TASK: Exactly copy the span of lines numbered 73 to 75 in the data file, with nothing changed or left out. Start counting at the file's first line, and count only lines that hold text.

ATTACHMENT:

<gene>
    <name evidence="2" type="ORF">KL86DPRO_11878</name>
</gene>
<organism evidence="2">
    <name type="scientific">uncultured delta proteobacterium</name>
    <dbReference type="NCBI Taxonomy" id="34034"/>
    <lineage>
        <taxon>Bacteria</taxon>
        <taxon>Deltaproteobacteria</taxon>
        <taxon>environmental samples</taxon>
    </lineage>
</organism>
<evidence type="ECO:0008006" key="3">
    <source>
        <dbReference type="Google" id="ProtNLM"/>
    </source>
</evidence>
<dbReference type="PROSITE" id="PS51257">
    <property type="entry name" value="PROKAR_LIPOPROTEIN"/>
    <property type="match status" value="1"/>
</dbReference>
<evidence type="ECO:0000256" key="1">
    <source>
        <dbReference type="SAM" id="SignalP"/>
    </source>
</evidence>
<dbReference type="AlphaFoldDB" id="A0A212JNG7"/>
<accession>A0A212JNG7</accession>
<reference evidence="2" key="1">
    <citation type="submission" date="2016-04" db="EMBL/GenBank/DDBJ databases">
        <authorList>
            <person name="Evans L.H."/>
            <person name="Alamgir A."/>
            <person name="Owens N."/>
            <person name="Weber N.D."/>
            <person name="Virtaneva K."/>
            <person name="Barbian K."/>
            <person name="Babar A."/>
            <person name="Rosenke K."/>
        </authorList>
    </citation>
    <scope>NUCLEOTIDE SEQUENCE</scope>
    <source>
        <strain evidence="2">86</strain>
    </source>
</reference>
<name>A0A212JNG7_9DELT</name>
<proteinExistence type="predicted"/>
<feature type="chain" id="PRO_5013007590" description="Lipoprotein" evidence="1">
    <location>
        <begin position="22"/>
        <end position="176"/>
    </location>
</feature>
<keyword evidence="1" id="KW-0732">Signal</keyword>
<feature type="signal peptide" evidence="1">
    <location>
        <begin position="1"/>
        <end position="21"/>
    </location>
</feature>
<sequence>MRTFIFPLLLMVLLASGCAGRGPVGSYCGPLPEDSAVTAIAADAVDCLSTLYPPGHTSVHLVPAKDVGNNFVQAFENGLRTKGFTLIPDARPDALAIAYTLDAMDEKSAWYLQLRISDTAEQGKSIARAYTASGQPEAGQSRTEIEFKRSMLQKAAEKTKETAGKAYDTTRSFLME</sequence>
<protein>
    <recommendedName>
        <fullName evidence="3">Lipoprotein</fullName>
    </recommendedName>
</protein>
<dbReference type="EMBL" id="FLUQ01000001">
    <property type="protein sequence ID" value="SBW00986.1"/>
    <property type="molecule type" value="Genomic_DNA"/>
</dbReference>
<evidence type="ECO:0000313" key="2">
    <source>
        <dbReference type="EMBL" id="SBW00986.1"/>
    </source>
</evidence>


    <source>
        <dbReference type="EMBL" id="SBW00986.1"/>
    </source>